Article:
Cindy Sheehan’s Lesson

One of the most astonishing and demoralizing comments I ever heard was in response to Cindy Sheehan’s August, 2005, anti-war demonstrations outside George W. Bush’s Prarie Chapel Ranch (near Crawford, Texas).  A commentator declared that, by protesting in so public and defiant a fashion, Sheehan had, in fact, “embarrassed” herself.

Sheehan’s son, Casey, joined the U.S. Marines because he was a patriot, because he wanted to do something meaningful in response to 9-11, because he believed the White House’s accounts of WMD and Saddam Hussein’s role in the attack, and because he believed that by enlisting in the military he’d be helping the fight against terrorism.  He got sent to Iraq and, on April 4, 2004, was killed.

After his death, Sheehan learned that WMD didn’t exist, that Saddam Hussein had no role in 9-11 (and that the White House knew he didn’t), that post-Saddam Iraq is a country defined by duplicity, confusion, blood feuds and corruption, and that, as American soldiers continued to die and American taxpayers continued to foot the bill, the contractors, private security firms and military ordnance corporations continued to rake in their blood money, hand over fist.

Feeling betrayed and angry, Sheehan attempted to draw attention to the debacle by doing more than simply writing letters to the editor or starting her own vanity blog.  She put herself on the line.  And for this—for a mother’s loss of a son and a woman’s courage to defy authority—people looked at her askance and accused her of embarrassing herself?  Sweet Baby Jesus…..how cynical and distracted have we become?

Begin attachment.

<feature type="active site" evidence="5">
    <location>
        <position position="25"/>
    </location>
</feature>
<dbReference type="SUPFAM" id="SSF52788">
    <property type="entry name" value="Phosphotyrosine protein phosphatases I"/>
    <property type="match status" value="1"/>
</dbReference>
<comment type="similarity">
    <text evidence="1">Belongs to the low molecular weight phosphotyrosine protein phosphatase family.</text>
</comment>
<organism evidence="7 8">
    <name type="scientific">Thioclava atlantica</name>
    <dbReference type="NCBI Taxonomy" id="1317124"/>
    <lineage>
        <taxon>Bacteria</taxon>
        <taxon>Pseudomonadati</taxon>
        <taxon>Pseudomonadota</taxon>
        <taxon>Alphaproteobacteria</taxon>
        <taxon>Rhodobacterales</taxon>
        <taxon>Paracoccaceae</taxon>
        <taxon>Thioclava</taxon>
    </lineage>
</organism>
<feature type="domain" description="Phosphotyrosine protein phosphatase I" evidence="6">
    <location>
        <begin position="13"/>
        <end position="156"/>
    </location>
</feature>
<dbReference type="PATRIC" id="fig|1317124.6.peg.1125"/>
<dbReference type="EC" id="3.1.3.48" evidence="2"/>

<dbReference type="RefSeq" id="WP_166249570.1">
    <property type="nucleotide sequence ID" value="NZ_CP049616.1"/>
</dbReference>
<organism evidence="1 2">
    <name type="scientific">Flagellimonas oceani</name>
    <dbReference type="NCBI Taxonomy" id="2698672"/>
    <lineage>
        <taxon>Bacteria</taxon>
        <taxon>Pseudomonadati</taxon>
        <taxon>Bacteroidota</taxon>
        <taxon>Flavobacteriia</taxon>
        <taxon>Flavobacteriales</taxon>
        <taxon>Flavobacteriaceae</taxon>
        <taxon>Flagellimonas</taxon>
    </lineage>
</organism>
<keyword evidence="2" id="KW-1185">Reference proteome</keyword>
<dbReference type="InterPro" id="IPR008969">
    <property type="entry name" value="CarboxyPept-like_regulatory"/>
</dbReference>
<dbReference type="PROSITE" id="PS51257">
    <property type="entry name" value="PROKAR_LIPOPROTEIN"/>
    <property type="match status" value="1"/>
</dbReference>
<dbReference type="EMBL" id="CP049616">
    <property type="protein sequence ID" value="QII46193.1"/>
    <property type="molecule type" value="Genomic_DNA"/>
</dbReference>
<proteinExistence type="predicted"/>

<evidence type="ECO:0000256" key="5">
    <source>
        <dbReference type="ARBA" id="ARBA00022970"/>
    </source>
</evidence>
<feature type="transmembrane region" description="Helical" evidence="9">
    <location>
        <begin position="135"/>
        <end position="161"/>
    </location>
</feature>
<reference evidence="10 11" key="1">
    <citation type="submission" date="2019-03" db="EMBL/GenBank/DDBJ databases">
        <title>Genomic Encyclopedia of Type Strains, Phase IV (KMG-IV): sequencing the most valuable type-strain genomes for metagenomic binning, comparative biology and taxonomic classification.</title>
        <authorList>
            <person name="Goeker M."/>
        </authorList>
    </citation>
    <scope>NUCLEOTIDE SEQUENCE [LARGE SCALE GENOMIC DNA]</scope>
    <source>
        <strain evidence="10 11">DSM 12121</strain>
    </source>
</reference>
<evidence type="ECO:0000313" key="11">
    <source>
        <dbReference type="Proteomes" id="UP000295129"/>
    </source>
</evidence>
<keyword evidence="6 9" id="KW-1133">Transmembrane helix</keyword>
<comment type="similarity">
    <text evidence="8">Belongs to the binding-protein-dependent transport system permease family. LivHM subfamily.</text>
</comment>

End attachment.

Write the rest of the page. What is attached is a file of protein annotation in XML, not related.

Unfortunately, a similar sense of “embarrassment” infects America’s working class.  A century ago, workers weren’t ashamed to hit the streets and take on those who ran the country’s industry and financial institutions.  We don’t do that today because workers don’t recognize the fundamental tension between the privileged rich and the lower class and the rapidly dwindling middle-class, and because workers have a negative self-image.

Given that sports’ metaphors have permeated virtually every aspect of our society, we now see things only in terms of winners and losers.  As a consequence, working people have come to regard themselves as “losers.”  Who among them is willing to engage in civil disobedience?  Who wants to publicly identify himself—to draw attention to himself by marching in the streets or occupying a building—as a loser?

As the old adage goes, no parent hopes that their babies grow up to be forklift drivers.  Broad generalization or not, it’s a valid observation.  Even if driving a forklift is a vocation you wind up doing your entire working life, it’s still a “job,” and not a “career.”  Realistically, it’s something you fall into, not something you plan for or actively pursue from childhood.

But the difference between the working class a century ago and workers today, is that the former hadn’t yet been “domesticated.”  They hadn’t yet been co-opted by the Establishment.  They were still filled with a working man’s piss and vinegar.  Indeed, they believed you could bring self-respect to any task, even a mundane one, and that any job—no matter how crude or “low”—could be performed with pride and dignity.

Accordingly, their socio-economic antennae were a mile long and hyper sensitive.  Having not yet been brainwashed into denying the existence of class warfare, these workers had a healthy resentment for the fat cats—the ones who controlled the work, manipulated the system, reaped the profits, and were committed to keeping the workers down.  But unlike the bulk of today’s workers, they were willing to push back.

Instead of seeing themselves as “losers,” they saw themselves as “takers.”  Not only were they not embarrassed to hit the streets and demand their fair share, they were proud of it; they flaunted it, they rejoiced in it.  They regarded the streets as their turf and themselves as the economy’s foot soldiers—the one segment of society with the de facto power to equalize what needed equalizing.  And they reveled in it.  Losers?  Never!